by John Heiser
I am not a racist. Or a xenophobe, homophobe or any other kind of phobe.
At least, I think I’m not.
When I arrived in Birmingham in August of 2000, I had lived in the South all my adult life, and I considered myself to be a relatively enlightened person. Raised in an upper-middle-class neighborhood in 1960s and 1970s Kansas City, I led a fairly un-diverse childhood. But in South Texas, where I went to college and had my first few jobs, I was exposed to new cultures and lifestyles; a couple of years in L.A. introduced me to more nationalities, sexual orientations and backgrounds (including labor unions); in East Tennessee, the divisions were more economically based.
Eventually, working for a company owned by a black man seemed like nothing special. But in those 19 years, I’ve learned just how significant were the blinders I’d been wearing.
It comes down to bias, a word I didn’t really use much until we began working on a large project for the Office for Diversity and Inclusion at the UAB School of Medicine. Many universities, corporations and organizations throughout the country have established some kind of effort to increase awareness of bias and avoid discrimination and exclusion. Some of these efforts are probably intended to improve the organizations’ public image, but many others actually attempt systemic change.
UAB is in the latter category. “The Common Thread: Finding Yourself in Everyone” is a program designed to challenge and engage the entire UAB community on the concept of inclusivity. It’s a multi-module program, and UAB worked with o2 to develop presentation materials, video content and a website to communicate important messages targeted at faculty, students, staff and others.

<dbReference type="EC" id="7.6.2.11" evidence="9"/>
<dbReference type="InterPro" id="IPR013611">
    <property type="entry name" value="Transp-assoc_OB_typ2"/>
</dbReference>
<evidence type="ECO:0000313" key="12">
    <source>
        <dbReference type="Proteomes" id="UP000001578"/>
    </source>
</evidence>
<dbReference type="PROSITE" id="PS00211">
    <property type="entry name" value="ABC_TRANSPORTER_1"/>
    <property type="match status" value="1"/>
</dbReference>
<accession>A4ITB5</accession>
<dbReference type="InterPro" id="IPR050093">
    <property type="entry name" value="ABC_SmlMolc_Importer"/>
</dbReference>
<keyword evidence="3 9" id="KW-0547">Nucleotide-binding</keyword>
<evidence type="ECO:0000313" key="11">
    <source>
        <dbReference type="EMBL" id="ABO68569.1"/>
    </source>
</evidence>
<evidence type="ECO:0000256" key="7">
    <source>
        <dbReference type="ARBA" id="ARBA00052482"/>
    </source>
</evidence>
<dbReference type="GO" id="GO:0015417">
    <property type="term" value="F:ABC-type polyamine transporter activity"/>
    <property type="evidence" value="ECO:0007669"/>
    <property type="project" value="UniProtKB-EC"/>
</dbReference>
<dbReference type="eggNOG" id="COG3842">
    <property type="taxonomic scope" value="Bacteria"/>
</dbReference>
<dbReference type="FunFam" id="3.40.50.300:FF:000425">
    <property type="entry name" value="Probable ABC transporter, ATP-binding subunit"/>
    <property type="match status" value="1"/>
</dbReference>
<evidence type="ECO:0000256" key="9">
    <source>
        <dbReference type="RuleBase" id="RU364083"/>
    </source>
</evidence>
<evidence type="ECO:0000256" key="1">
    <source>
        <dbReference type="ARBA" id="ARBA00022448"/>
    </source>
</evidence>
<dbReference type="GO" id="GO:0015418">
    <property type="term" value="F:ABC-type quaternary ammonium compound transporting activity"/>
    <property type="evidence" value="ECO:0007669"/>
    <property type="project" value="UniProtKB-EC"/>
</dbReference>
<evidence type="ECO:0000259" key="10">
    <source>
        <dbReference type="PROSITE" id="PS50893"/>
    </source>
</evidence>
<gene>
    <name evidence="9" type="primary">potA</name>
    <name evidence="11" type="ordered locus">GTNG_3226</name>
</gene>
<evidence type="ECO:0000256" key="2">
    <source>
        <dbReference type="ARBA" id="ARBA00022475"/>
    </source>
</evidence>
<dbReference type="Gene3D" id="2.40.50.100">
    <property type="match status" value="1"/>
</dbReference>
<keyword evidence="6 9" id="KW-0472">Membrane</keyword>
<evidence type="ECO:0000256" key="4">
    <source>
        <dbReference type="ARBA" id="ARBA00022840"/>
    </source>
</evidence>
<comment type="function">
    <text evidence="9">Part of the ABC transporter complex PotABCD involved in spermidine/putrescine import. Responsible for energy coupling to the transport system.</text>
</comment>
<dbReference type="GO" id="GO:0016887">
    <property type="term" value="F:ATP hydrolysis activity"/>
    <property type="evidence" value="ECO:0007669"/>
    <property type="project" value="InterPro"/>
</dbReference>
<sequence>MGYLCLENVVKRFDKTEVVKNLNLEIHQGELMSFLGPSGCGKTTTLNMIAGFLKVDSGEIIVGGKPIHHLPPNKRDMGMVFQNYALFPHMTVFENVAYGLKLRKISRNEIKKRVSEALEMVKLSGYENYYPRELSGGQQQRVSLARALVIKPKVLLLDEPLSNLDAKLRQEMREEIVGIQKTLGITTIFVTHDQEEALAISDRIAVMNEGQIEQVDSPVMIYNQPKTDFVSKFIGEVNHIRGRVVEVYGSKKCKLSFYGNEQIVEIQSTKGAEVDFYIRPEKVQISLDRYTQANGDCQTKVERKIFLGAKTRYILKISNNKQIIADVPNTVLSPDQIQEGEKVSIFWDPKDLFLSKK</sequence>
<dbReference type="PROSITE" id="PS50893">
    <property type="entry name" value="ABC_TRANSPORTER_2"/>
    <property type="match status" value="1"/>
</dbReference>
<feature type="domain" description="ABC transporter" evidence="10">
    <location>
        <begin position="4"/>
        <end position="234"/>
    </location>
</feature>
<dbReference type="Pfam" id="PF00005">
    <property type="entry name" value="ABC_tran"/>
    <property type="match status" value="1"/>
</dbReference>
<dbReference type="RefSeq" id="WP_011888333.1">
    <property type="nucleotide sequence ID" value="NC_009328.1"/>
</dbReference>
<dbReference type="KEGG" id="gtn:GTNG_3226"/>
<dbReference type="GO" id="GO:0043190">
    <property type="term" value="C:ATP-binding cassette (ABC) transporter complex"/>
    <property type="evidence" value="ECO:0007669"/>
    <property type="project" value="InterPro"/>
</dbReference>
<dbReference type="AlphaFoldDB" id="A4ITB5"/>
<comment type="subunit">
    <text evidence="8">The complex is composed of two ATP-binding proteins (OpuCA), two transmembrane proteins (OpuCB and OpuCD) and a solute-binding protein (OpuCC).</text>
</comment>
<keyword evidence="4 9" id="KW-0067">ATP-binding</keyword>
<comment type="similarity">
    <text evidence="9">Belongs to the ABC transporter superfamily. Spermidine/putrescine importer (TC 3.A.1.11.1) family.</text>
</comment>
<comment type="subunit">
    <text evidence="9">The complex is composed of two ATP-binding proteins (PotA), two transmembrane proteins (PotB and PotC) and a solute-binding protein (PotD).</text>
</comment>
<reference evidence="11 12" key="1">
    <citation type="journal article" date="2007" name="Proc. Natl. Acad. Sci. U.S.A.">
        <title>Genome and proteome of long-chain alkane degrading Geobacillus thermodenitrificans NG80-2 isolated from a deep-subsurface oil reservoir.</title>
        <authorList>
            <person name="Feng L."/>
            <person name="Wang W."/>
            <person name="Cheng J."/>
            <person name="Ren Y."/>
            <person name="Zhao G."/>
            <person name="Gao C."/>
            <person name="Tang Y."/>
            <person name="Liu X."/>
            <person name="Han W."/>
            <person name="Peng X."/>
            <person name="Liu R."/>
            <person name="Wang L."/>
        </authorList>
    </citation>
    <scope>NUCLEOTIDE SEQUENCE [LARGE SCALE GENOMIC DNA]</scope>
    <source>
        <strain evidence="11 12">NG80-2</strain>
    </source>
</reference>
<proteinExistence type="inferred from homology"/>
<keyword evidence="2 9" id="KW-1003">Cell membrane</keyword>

I began editing the videos, gathering materials and cutting them together. But as the project progressed, the ideas introduced stayed with me even after I went home. My work became less mechanical and more personal. The module on bias had me wondering which aspects of my background and experiences had produced bias in me.
As it turns out, most of them had. As the UAB program points out, unconscious bias – unintentional and habitual – is “a by-product of where we are born, how we are raised, the particulars of our culture, and any number of other emotional and social influences.” We can’t avoid it. We can experience invisible stereotyping and develop perceptions and preferences based on any number of things: sex, orientation, age, race, socioeconomic status, even physical attributes such as stature, disability or obesity. These individual biases can permeate any organization and make working there and interacting with the organization very unpleasant.
In the editing room, looking back on my life and career, I could see moments where my unconscious bias had indeed affected my work and personal relationships. Stepping outside myself to examine some of my attitudes has made me aware of ways I might be able to adjust my habits of speech and activity to be more inclusive and respectful.
The current buzzword for this state of personal enlightenment is “woke.” It brings to mind what happened to Neo in “The Matrix” when he took the red pill. At its core, being woke is to be “actively attentive to important facts and social issues,” according to Merriam-Webster. These days, I find myself continuing the process of waking up. I still have biases, but I understand more of them and try to adjust my attitudes, speech and actions. I may disagree with “woke” society on some things that I feel may actually be flash fires sparked by our present polarization, but I can still make an effort to love and show grace to my fellow humans.
Buzzword or not, it’s important for all of us to wake up. To be brutally honest with ourselves about our biases, our perceptions and attitudes. To actually make an effort to speak and act with inclusivity and respect. To stop expressing ourselves from the extremes and maybe meet each other just a bit closer to the middle.